What grow so does the demand for food and

 

What “checks”
does nature (and human nature) have on the growth of humanity and, by
implication, the construction industry?

 

 

If you are like me you will be just
as shocked when you read the following, that according to ICBE Carbon
Solutions, the building construction industry consumes 70% of the electricity
generated in the United States. It also uses 39% of primary energy resources,
produces 38% of CO2 gas emissions, uses 40% of raw materials, and
generates 30% of waste in landfills (136 million tons of waste per year). If we
don’t change our mindset when it comes to building and start using sustainable building
practices and techniques how long can Mother Earth keep providing?

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Let’s start with earth’s population.
What is population growth? Population growth can be defined as an increase,
births, or decrease, deaths, in the population of humans or any other living
species. In terms of net gain (births minus deaths), we
are adding over 200,000 people to this planet every
day, or over 140 people every minute. That equals
over 75 million more people every year, about the same as the combined
populations of California and Canada. our current population is unsustainable1.
The current population of earth is estimated at over 7 billion people. Let that
sink in, we as humans have the greatest impact on earth than any other species.
With our population growing bigger and bigger every day and our resources,
which are finite, being consumed faster than they are being replenished we must
act now!

 

One of our finite resources are
trees. Trees at the physical level, provide oxygen, food and other
material necessities, such as paper and building materials2.
With our population continuing to grow so does the demand for food and
structures, be it houses, commercial building, schools etc. So, the demand for more
structures is a multi-fold problem. First is that we need trees for oxygen.
Trees take in CO2, which is a greenhouse gas that is
released into the atmosphere in great amounts and continues to cause global warming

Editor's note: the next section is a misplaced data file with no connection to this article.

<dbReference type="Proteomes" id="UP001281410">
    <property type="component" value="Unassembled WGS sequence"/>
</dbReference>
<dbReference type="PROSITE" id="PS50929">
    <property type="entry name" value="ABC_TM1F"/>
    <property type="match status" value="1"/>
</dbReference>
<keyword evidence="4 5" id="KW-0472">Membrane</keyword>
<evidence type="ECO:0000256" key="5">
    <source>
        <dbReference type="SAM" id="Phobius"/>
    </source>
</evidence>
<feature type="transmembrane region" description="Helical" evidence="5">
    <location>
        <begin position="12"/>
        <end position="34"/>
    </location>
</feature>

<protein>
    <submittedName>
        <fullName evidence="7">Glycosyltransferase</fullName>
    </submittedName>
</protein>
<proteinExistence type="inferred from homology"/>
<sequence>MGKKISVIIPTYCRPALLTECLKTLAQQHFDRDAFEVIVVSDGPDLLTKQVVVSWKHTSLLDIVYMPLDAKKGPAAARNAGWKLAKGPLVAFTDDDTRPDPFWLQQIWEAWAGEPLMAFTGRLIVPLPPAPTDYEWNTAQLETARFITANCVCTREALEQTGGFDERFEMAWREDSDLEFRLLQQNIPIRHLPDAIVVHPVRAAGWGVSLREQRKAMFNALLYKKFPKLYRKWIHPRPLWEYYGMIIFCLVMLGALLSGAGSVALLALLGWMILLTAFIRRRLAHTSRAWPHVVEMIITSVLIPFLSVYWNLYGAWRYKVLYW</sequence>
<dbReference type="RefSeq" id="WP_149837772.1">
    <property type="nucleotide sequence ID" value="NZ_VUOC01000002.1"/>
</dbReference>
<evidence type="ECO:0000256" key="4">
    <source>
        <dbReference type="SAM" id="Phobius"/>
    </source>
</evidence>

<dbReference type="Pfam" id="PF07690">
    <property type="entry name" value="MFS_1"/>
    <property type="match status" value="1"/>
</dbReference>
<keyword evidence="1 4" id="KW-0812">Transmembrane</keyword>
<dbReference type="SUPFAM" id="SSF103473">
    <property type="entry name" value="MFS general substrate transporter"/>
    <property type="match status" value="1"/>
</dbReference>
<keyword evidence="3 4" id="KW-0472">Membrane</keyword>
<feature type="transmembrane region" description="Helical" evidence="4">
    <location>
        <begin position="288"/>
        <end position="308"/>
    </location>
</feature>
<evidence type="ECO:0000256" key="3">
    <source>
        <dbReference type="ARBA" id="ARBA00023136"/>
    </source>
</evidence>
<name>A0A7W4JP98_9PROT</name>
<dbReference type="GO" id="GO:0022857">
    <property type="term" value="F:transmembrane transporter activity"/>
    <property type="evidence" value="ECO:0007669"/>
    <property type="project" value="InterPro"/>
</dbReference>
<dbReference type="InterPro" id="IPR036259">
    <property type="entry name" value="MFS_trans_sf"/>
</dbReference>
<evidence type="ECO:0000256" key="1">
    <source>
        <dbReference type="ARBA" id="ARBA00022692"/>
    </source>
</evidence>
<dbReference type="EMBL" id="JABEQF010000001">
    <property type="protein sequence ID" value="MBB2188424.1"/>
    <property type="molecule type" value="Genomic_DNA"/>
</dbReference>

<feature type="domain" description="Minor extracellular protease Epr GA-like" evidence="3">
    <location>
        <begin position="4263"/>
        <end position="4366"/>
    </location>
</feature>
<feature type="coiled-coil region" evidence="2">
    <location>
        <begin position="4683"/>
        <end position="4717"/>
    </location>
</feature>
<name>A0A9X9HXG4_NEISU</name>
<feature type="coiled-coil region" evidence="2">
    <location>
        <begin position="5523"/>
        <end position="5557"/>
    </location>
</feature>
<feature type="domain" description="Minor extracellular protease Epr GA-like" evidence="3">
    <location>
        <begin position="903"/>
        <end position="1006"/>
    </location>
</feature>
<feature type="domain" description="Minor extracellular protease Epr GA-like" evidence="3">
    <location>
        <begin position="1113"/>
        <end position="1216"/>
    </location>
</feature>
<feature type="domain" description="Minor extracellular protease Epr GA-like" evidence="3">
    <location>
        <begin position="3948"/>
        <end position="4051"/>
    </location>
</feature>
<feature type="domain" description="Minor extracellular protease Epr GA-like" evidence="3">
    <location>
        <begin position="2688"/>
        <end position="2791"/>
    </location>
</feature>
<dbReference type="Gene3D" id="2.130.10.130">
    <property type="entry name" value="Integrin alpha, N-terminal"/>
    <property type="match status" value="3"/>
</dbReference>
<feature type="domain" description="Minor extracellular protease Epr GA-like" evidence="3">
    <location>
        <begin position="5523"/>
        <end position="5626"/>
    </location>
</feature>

and
produce oxygen. As the demand for new structures grow, trees and forests get
cut down to “make room” for these structures and they also are used in the
construction of them. Therefore, reducing our food supply and increasing CO2
levels. What happens if we cut down too many trees? How many trees are too
many?

 

Another finite resource is land. Even with the earth is as big as
it is not all land is inhabitable. As the population grows so does the demand
for food. Increase in agriculture, the cultivation of products along
with raising animals used to sustain and enhance human life, is the
leading cause of deforestation3. With CO2 increasing due
to a growing population and deforestation causing global warming causing the
melting of the earths glaciers, sea levels are raising. This combination of effects has
played the major role in raising average global sea level between four and eight inches (10 and 20
centimeters) in the past hundred years, according to the Intergovernmental Panel on Climate Change (IPCC)4. What happens
as sea levels rise? That’s right land gives way to the ocean.

 

In closing what I’m trying to say is that one “check” that nature
has on the growth of humanity is that earth can only sustain a certain
population. In an over simplistic explanation, as population grows so does the
demand for structures and food, which leads to deforestation, that increases
greenhouse gases which cause global warming, that cause glaciers to melt, that
cause sea levels to rise, and that reduces the amount of inhabitable spaces.  At some point we will reach a point where the
Earth can’t provide for the demand and population.  If we don’t use sustainable building practices
now, we will end up at that point sooner than later.